"A Light Bulb in Every House" The Istanbul General Electric Factory and American Technology Transfer to Turkey

TUNÇ T. E., Tunc G.

TECHNOLOGY AND CULTURE, vol.63, no.3, pp.749-774, 2022 (SCI-Expanded) identifier identifier identifier

  • Publication Type: Article / Article
  • Volume: 63 Issue: 3
  • Publication Date: 2022
  • Doi Number: 10.1353/tech.2022.0108
  • Journal Indexes: Science Citation Index Expanded (SCI-EXPANDED), Arts and Humanities Citation Index (AHCI), Social Sciences Citation Index (SSCI), Scopus, Academic Search Premier, IBZ Online, International Bibliography of Social Sciences, Periodicals Index Online, L'Année philologique, ABI/INFORM, American History and Life, Applied Science & Technology Source, ATLA Religion Database, Communication Abstracts, Computer & Applied Sciences, EMBASE, Historical Abstracts, Index Islamicus, International Bibliography of Art, MEDLINE, MLA - Modern Language Association Database, Public Affairs Index, Sociological abstracts, DIALNET
  • Page Numbers: pp.749-774
  • Hacettepe University Affiliated: Yes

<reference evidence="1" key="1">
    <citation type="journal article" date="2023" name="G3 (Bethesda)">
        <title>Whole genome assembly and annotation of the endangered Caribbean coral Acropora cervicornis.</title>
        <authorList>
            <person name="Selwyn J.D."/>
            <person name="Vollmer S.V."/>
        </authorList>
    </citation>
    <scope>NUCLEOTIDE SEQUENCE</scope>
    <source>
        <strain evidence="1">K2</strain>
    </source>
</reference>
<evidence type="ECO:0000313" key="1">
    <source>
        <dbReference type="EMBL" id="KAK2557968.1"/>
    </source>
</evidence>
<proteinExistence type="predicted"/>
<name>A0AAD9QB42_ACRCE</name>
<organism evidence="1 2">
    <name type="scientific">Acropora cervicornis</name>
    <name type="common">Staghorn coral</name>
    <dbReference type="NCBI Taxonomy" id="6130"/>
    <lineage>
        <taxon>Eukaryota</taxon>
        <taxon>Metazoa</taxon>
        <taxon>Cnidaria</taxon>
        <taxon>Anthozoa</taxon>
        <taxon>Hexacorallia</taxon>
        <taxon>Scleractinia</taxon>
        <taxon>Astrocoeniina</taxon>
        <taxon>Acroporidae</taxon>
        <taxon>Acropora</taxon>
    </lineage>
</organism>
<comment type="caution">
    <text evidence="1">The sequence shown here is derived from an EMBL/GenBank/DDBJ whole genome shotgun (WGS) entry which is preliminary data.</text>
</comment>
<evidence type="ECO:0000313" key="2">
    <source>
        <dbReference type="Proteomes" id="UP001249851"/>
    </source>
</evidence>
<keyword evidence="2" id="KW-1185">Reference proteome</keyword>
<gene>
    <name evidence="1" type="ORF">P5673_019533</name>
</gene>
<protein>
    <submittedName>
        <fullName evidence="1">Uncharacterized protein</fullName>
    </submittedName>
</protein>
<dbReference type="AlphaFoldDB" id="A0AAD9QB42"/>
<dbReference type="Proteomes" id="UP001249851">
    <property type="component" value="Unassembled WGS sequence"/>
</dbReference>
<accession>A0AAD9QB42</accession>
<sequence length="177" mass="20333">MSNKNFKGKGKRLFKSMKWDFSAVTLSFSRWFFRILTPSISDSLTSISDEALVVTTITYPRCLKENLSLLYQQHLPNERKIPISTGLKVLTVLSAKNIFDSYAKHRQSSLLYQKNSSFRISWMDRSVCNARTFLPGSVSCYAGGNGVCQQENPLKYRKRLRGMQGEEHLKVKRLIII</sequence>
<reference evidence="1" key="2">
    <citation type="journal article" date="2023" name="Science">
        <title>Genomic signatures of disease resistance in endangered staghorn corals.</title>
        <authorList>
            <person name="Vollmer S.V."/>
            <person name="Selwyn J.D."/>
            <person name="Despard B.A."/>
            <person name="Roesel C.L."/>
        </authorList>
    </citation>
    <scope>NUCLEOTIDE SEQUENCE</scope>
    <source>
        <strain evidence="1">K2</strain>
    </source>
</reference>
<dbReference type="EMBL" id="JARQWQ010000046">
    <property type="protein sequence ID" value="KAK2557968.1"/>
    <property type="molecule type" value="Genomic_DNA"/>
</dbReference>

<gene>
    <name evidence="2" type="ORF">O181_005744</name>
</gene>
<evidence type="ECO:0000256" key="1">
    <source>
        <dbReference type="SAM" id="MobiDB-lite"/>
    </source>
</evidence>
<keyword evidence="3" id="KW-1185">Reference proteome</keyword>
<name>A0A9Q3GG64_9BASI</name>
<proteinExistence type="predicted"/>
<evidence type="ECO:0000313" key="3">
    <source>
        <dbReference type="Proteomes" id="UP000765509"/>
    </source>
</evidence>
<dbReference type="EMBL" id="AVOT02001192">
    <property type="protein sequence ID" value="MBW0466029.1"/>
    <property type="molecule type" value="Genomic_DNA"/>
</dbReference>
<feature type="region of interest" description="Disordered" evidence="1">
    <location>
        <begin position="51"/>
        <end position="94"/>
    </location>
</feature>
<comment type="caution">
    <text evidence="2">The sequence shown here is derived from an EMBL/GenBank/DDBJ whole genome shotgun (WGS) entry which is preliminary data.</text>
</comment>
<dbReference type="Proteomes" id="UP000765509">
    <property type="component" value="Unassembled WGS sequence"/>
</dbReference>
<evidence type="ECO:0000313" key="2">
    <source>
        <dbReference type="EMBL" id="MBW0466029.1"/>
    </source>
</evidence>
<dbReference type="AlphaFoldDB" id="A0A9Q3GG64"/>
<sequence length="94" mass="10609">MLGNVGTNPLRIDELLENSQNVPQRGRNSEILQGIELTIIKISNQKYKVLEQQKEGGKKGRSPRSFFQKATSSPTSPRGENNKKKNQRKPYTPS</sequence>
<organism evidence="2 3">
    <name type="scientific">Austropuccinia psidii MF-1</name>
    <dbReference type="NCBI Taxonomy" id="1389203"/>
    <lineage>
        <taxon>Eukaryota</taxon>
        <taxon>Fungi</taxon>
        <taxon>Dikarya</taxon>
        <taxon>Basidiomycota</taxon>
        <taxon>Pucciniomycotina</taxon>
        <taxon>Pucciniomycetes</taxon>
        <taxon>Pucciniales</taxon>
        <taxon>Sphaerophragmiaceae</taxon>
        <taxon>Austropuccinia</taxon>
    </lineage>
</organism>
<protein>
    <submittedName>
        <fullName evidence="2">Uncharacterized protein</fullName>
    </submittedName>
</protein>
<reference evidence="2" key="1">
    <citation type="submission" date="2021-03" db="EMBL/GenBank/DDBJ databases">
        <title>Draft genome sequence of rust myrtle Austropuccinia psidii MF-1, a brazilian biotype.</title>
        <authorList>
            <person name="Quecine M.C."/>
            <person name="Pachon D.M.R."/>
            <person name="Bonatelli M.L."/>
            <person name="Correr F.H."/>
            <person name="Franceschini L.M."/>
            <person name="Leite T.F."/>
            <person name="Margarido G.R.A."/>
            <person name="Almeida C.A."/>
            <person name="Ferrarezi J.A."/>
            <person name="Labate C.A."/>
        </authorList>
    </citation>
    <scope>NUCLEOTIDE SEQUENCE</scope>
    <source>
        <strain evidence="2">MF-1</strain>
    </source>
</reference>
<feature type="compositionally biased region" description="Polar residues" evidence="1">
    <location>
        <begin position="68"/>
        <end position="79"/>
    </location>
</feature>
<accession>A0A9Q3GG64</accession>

In 1946, Turkish entrepreneur Vehbi Koc signed an agreement with the U.S. firm General Electric to build and operate its first light bulb factory in the Near/Middle East, in Istanbul. This private joint venture introduced new manufacturing techniques, business practices, and consumer habits to Turkey, opening channels of postwar technological exchange. Closer examination of the GE-Koc partnership reveals that during the early Cold War, the transfer and embedding of American technologies in Turkey was a politically complicated process of innovation that required constant adaptation. Fraught with unforeseeable obstacles, it also required cautious negotiation with multiple transnational actors. The story of the GE-Koc partnership thus adds a new dimension to historical understandings of the Turkish Cold War experience and the Americanization of the region. It illustrates how transferring a nonmilitary, soft-power, domestic technologythe light bulb-played a significant role in Turkish-American relations and therefore contributes to studies of U.S. Cold War diplomacy through transnational investment in innovation.